Imagine yourself to be an immigrant from Eastern Europe who has come to to the United States for work. If you were to write a letter to relatives at home, would you tell them to join you? What would some of your comments be about housing, work, and opportunity?

In your letter, you should describe the housing as crowded and dirty, but the community as lively and full of people from the home country. Work would be hard and difficult but would provide the opportunity to give your children a better future.

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In the late nineteenth and early twentieth centuries, it was very common for Eastern European immigrants to the United States to come over by themselves. Once they had found a home and work and saved up some money, they would send for the rest of their family. With that in...

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In the late nineteenth and early twentieth centuries, it was very common for Eastern European immigrants to the United States to come over by themselves. Once they had found a home and work and saved up some money, they would send for the rest of their family. With that in mind, it would be quite plausible that you, in your role of immigrant, would write a letter telling your family to join you.

Let's assume that you live in one of the major cities of the northeast United States. That is where the majority of Eastern European immigrants found themselves at this time. There is a good chance that you would have lived in a tenement along with other immigrants. You could write to your family that although the housing is crowded and not the most sanitary, it is still nice to be surrounded by other people from your country of origin. Explain how there is a thriving immigrant community that speaks your native language and still practices familiar customs. You could mention that there are also nearby neighborhoods of immigrants from other places, giving the city a very cosmopolitan feel.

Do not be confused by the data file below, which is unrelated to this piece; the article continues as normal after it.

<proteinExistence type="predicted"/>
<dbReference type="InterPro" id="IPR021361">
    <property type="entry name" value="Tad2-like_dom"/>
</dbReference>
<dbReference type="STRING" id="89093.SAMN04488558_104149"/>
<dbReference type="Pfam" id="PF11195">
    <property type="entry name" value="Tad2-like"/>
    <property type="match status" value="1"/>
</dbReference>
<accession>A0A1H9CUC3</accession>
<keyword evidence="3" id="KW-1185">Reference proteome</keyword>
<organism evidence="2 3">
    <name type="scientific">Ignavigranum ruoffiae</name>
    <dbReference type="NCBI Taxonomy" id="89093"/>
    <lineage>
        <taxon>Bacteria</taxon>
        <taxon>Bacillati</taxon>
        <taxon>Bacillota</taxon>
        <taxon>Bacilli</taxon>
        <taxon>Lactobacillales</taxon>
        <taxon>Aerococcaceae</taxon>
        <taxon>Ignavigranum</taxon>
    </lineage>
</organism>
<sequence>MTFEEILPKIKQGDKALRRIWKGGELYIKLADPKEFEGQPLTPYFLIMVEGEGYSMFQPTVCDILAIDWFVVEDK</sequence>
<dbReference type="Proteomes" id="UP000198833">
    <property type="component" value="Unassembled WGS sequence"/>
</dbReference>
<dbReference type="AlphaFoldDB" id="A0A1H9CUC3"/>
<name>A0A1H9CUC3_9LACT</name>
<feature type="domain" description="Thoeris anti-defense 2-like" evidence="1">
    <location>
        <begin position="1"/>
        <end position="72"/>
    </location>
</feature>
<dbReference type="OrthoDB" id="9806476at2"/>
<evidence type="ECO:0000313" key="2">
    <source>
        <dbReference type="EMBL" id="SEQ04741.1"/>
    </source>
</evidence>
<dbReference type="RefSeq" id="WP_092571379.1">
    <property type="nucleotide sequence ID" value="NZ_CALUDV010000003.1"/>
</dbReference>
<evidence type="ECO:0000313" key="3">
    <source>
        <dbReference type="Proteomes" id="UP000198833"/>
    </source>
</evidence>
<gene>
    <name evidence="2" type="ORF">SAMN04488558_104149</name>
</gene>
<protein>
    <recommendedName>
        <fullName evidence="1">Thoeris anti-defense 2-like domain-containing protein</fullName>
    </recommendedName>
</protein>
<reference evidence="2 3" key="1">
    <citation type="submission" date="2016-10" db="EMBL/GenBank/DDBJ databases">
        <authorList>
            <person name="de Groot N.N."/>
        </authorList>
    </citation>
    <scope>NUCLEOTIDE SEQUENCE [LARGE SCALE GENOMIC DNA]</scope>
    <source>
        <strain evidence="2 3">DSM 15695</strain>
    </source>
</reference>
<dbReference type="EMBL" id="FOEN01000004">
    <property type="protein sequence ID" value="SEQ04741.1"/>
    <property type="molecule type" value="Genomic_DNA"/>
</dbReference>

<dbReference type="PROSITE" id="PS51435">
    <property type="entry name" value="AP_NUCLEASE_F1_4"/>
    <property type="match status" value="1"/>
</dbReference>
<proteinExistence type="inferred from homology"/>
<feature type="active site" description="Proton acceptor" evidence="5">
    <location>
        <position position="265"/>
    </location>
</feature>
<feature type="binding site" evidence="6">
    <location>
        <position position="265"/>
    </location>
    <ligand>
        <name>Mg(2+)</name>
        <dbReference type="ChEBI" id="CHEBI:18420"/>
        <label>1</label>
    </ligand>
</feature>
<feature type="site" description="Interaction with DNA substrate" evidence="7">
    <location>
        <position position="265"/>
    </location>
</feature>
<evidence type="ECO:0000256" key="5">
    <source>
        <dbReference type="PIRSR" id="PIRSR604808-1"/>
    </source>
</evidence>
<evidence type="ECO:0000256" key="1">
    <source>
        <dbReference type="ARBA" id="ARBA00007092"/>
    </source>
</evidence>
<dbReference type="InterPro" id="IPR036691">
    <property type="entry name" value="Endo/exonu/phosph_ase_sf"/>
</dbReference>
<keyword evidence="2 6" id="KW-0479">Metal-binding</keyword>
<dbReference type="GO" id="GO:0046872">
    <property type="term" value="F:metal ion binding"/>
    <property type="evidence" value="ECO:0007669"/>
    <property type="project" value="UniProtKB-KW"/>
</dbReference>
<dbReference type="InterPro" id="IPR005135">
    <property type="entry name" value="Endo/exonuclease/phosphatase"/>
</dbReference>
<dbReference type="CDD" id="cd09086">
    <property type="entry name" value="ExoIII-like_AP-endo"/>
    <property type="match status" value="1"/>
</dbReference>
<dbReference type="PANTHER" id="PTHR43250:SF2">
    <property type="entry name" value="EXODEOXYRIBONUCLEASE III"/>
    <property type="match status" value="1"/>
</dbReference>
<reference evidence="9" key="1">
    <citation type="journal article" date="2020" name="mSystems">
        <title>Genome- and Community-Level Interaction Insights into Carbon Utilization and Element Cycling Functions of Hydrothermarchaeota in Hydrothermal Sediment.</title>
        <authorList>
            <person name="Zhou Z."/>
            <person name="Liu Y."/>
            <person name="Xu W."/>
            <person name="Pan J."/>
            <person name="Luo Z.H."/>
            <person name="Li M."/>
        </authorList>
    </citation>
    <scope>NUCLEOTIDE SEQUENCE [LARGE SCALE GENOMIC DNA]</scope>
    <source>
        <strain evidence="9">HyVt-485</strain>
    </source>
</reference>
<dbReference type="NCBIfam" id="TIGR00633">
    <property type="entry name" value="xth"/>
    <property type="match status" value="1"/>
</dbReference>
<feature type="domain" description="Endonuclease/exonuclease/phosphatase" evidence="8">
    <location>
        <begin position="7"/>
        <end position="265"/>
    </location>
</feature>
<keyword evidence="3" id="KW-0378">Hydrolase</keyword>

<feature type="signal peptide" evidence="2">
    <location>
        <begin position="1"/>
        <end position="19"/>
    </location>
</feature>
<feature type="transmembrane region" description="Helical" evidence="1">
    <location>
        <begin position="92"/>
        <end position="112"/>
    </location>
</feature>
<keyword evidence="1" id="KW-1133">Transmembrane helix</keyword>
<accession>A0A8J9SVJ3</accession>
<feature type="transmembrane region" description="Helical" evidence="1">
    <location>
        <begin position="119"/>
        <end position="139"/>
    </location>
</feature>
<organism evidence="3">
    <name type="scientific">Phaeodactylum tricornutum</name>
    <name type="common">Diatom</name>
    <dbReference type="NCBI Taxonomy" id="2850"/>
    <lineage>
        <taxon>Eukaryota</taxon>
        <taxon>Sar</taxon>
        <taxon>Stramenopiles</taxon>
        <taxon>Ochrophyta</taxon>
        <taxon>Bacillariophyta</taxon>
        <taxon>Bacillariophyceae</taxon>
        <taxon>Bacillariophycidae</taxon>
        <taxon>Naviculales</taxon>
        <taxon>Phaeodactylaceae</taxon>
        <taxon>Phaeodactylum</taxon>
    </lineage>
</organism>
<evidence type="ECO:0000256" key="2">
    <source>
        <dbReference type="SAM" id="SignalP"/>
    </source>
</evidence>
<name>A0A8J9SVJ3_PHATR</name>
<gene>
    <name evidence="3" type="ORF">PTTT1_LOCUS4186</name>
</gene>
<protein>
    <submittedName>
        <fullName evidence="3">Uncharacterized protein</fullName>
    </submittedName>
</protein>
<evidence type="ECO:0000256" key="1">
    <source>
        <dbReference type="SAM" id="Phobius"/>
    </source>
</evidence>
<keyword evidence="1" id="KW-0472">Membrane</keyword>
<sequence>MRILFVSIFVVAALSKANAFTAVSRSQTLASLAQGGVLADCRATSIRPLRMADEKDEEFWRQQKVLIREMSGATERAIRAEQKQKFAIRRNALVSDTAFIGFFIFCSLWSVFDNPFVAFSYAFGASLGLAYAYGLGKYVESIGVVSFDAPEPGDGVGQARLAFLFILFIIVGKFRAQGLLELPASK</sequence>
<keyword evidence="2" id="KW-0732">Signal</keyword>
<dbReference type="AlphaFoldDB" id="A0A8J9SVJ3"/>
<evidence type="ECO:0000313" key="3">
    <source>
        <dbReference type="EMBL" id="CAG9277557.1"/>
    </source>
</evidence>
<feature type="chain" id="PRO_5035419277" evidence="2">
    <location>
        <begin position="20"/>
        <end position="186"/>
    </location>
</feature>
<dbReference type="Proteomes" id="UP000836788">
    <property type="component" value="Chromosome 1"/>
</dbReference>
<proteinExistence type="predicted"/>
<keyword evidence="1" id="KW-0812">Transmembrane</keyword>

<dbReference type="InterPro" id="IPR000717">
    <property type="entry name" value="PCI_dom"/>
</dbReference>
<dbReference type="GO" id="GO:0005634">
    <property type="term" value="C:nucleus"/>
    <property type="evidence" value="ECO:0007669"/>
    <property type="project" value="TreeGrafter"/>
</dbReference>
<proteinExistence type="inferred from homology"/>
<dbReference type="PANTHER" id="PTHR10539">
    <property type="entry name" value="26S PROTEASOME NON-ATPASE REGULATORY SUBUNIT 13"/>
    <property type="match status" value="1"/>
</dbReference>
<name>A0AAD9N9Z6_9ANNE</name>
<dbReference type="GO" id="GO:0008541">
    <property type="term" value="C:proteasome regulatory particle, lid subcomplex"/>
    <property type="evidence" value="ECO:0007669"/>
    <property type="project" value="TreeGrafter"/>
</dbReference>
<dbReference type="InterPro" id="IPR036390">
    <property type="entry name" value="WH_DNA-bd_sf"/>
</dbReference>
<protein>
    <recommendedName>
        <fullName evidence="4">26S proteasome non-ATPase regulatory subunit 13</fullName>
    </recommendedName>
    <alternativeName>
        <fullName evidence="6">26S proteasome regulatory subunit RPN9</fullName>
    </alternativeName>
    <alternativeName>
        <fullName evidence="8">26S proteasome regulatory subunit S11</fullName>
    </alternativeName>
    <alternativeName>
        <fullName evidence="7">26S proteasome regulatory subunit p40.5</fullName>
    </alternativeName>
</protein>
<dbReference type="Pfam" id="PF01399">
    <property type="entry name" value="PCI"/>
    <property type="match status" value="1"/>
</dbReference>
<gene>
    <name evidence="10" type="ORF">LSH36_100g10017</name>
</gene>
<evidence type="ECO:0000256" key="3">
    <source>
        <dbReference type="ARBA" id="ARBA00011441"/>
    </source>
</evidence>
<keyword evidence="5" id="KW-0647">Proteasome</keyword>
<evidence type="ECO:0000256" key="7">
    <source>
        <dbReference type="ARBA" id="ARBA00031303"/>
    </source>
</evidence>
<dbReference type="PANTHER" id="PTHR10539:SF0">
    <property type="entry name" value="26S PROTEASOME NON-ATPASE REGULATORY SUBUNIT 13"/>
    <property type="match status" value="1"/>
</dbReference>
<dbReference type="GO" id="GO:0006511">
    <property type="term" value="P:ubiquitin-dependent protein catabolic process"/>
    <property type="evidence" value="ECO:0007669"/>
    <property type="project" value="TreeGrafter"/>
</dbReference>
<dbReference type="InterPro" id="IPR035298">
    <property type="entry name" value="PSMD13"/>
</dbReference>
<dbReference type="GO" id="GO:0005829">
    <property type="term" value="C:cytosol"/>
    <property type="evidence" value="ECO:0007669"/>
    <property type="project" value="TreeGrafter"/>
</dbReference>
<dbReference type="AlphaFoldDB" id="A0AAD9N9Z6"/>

Many immigrants from Eastern Europe came to the United States in search of better economic opportunities. Explain the jobs that would be available to them and how they could earn more than they ever could have hoped for in their country of birth. However, the jobs will be hard and often unpleasant. They may have to work in a sweatshop for comparatively low wages. While the job opportunities for immigrants were usually less than ideal, you can say that it's better than experiencing the famines and instability that were common in Eastern Europe at the time. The hope of many immigrants would be that their hard work and sacrifices would mean a better life for their children's generation.

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